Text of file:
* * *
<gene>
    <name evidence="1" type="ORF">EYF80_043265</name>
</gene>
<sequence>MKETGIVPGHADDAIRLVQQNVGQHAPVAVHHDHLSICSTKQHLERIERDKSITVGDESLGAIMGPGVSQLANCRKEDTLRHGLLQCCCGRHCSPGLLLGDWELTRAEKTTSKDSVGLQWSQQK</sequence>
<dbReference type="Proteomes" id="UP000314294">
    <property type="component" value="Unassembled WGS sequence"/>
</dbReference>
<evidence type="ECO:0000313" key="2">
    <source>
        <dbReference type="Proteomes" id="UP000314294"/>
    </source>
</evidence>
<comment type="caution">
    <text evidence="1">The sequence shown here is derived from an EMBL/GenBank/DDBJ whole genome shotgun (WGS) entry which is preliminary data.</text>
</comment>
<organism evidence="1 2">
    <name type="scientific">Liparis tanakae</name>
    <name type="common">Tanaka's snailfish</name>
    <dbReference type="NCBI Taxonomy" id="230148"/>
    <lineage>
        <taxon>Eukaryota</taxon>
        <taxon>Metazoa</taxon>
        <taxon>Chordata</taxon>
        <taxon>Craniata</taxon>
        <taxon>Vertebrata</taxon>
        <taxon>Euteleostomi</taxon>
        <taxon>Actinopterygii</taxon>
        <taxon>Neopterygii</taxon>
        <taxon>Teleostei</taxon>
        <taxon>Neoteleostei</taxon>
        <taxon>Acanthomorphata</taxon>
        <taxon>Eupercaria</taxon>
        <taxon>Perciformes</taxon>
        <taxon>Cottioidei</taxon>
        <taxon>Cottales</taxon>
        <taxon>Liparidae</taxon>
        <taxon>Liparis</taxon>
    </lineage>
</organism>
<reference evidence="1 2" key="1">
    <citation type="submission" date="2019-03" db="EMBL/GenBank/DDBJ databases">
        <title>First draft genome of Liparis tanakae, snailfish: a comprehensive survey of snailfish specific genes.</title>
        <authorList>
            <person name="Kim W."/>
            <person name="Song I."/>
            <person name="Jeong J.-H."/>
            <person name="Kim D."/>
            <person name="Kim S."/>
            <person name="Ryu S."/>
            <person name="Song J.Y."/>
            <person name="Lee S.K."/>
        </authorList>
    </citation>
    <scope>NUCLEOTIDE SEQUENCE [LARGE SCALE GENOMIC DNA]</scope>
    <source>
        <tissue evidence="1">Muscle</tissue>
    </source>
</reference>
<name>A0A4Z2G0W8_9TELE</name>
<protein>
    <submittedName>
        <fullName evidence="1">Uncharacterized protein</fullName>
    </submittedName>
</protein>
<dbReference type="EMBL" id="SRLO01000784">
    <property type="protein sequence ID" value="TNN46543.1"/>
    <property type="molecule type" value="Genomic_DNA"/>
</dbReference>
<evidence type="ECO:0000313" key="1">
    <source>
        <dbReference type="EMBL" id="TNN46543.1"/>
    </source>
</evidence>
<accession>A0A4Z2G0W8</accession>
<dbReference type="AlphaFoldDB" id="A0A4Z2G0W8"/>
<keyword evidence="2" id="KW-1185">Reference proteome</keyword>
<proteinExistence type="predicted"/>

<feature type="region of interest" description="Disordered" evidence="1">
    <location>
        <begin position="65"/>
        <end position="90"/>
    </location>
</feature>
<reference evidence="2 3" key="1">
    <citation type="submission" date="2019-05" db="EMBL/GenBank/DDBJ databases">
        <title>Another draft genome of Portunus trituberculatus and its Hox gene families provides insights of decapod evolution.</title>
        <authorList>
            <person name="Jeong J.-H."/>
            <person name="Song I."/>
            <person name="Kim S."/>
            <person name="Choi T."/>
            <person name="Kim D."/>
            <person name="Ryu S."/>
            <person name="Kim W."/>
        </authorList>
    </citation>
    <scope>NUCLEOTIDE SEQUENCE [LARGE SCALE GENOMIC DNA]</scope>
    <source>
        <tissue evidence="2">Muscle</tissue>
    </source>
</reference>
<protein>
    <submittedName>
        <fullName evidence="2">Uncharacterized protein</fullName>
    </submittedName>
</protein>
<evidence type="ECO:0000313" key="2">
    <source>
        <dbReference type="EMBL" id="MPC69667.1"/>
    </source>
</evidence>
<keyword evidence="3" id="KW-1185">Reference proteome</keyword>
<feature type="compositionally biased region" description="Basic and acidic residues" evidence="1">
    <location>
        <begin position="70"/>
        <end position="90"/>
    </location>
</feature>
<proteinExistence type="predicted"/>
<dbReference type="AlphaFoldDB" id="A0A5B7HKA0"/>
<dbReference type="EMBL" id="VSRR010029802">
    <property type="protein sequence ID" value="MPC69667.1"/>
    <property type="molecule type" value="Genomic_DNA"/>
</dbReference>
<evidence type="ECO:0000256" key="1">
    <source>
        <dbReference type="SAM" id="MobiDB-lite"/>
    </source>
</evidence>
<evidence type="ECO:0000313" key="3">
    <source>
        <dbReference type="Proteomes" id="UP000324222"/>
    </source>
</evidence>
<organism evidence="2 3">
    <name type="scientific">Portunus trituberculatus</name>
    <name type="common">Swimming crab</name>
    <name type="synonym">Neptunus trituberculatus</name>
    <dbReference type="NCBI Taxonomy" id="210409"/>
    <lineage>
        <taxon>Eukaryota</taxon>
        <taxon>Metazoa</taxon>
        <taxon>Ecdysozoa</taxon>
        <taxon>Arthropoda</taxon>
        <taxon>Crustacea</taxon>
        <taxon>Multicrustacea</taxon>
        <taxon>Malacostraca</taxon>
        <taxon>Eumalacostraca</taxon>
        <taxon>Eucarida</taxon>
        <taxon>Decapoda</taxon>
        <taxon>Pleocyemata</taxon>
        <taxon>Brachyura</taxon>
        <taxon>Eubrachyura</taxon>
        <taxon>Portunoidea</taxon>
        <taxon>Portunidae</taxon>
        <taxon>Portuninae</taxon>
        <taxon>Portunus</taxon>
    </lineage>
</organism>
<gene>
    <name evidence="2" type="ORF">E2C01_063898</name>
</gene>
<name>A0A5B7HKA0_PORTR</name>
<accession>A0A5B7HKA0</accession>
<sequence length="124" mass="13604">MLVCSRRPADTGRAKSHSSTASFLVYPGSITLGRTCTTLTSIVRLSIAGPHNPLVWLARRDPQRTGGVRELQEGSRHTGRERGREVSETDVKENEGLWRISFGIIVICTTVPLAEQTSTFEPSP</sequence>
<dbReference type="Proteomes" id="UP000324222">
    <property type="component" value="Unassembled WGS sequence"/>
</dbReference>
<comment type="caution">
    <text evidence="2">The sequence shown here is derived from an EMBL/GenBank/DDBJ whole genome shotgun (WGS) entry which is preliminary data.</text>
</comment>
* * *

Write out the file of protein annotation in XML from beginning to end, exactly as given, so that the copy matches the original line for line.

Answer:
<gene>
    <name evidence="1" type="ORF">EYF80_043265</name>
</gene>
<sequence>MKETGIVPGHADDAIRLVQQNVGQHAPVAVHHDHLSICSTKQHLERIERDKSITVGDESLGAIMGPGVSQLANCRKEDTLRHGLLQCCCGRHCSPGLLLGDWELTRAEKTTSKDSVGLQWSQQK</sequence>
<dbReference type="Proteomes" id="UP000314294">
    <property type="component" value="Unassembled WGS sequence"/>
</dbReference>
<evidence type="ECO:0000313" key="2">
    <source>
        <dbReference type="Proteomes" id="UP000314294"/>
    </source>
</evidence>
<comment type="caution">
    <text evidence="1">The sequence shown here is derived from an EMBL/GenBank/DDBJ whole genome shotgun (WGS) entry which is preliminary data.</text>
</comment>
<organism evidence="1 2">
    <name type="scientific">Liparis tanakae</name>
    <name type="common">Tanaka's snailfish</name>
    <dbReference type="NCBI Taxonomy" id="230148"/>
    <lineage>
        <taxon>Eukaryota</taxon>
        <taxon>Metazoa</taxon>
        <taxon>Chordata</taxon>
        <taxon>Craniata</taxon>
        <taxon>Vertebrata</taxon>
        <taxon>Euteleostomi</taxon>
        <taxon>Actinopterygii</taxon>
        <taxon>Neopterygii</taxon>
        <taxon>Teleostei</taxon>
        <taxon>Neoteleostei</taxon>
        <taxon>Acanthomorphata</taxon>
        <taxon>Eupercaria</taxon>
        <taxon>Perciformes</taxon>
        <taxon>Cottioidei</taxon>
        <taxon>Cottales</taxon>
        <taxon>Liparidae</taxon>
        <taxon>Liparis</taxon>
    </lineage>
</organism>
<reference evidence="1 2" key="1">
    <citation type="submission" date="2019-03" db="EMBL/GenBank/DDBJ databases">
        <title>First draft genome of Liparis tanakae, snailfish: a comprehensive survey of snailfish specific genes.</title>
        <authorList>
            <person name="Kim W."/>
            <person name="Song I."/>
            <person name="Jeong J.-H."/>
            <person name="Kim D."/>
            <person name="Kim S."/>
            <person name="Ryu S."/>
            <person name="Song J.Y."/>
            <person name="Lee S.K."/>
        </authorList>
    </citation>
    <scope>NUCLEOTIDE SEQUENCE [LARGE SCALE GENOMIC DNA]</scope>
    <source>
        <tissue evidence="1">Muscle</tissue>
    </source>
</reference>
<name>A0A4Z2G0W8_9TELE</name>
<protein>
    <submittedName>
        <fullName evidence="1">Uncharacterized protein</fullName>
    </submittedName>
</protein>
<dbReference type="EMBL" id="SRLO01000784">
    <property type="protein sequence ID" value="TNN46543.1"/>
    <property type="molecule type" value="Genomic_DNA"/>
</dbReference>
<evidence type="ECO:0000313" key="1">
    <source>
        <dbReference type="EMBL" id="TNN46543.1"/>
    </source>
</evidence>
<accession>A0A4Z2G0W8</accession>
<dbReference type="AlphaFoldDB" id="A0A4Z2G0W8"/>
<keyword evidence="2" id="KW-1185">Reference proteome</keyword>
<proteinExistence type="predicted"/>

<feature type="region of interest" description="Disordered" evidence="1">
    <location>
        <begin position="65"/>
        <end position="90"/>
    </location>
</feature>
<reference evidence="2 3" key="1">
    <citation type="submission" date="2019-05" db="EMBL/GenBank/DDBJ databases">
        <title>Another draft genome of Portunus trituberculatus and its Hox gene families provides insights of decapod evolution.</title>
        <authorList>
            <person name="Jeong J.-H."/>
            <person name="Song I."/>
            <person name="Kim S."/>
            <person name="Choi T."/>
            <person name="Kim D."/>
            <person name="Ryu S."/>
            <person name="Kim W."/>
        </authorList>
    </citation>
    <scope>NUCLEOTIDE SEQUENCE [LARGE SCALE GENOMIC DNA]</scope>
    <source>
        <tissue evidence="2">Muscle</tissue>
    </source>
</reference>
<protein>
    <submittedName>
        <fullName evidence="2">Uncharacterized protein</fullName>
    </submittedName>
</protein>
<evidence type="ECO:0000313" key="2">
    <source>
        <dbReference type="EMBL" id="MPC69667.1"/>
    </source>
</evidence>
<keyword evidence="3" id="KW-1185">Reference proteome</keyword>
<feature type="compositionally biased region" description="Basic and acidic residues" evidence="1">
    <location>
        <begin position="70"/>
        <end position="90"/>
    </location>
</feature>
<proteinExistence type="predicted"/>
<dbReference type="AlphaFoldDB" id="A0A5B7HKA0"/>
<dbReference type="EMBL" id="VSRR010029802">
    <property type="protein sequence ID" value="MPC69667.1"/>
    <property type="molecule type" value="Genomic_DNA"/>
</dbReference>
<evidence type="ECO:0000256" key="1">
    <source>
        <dbReference type="SAM" id="MobiDB-lite"/>
    </source>
</evidence>
<evidence type="ECO:0000313" key="3">
    <source>
        <dbReference type="Proteomes" id="UP000324222"/>
    </source>
</evidence>
<organism evidence="2 3">
    <name type="scientific">Portunus trituberculatus</name>
    <name type="common">Swimming crab</name>
    <name type="synonym">Neptunus trituberculatus</name>
    <dbReference type="NCBI Taxonomy" id="210409"/>
    <lineage>
        <taxon>Eukaryota</taxon>
        <taxon>Metazoa</taxon>
        <taxon>Ecdysozoa</taxon>
        <taxon>Arthropoda</taxon>
        <taxon>Crustacea</taxon>
        <taxon>Multicrustacea</taxon>
        <taxon>Malacostraca</taxon>
        <taxon>Eumalacostraca</taxon>
        <taxon>Eucarida</taxon>
        <taxon>Decapoda</taxon>
        <taxon>Pleocyemata</taxon>
        <taxon>Brachyura</taxon>
        <taxon>Eubrachyura</taxon>
        <taxon>Portunoidea</taxon>
        <taxon>Portunidae</taxon>
        <taxon>Portuninae</taxon>
        <taxon>Portunus</taxon>
    </lineage>
</organism>
<gene>
    <name evidence="2" type="ORF">E2C01_063898</name>
</gene>
<name>A0A5B7HKA0_PORTR</name>
<accession>A0A5B7HKA0</accession>
<sequence length="124" mass="13604">MLVCSRRPADTGRAKSHSSTASFLVYPGSITLGRTCTTLTSIVRLSIAGPHNPLVWLARRDPQRTGGVRELQEGSRHTGRERGREVSETDVKENEGLWRISFGIIVICTTVPLAEQTSTFEPSP</sequence>
<dbReference type="Proteomes" id="UP000324222">
    <property type="component" value="Unassembled WGS sequence"/>
</dbReference>
<comment type="caution">
    <text evidence="2">The sequence shown here is derived from an EMBL/GenBank/DDBJ whole genome shotgun (WGS) entry which is preliminary data.</text>
</comment>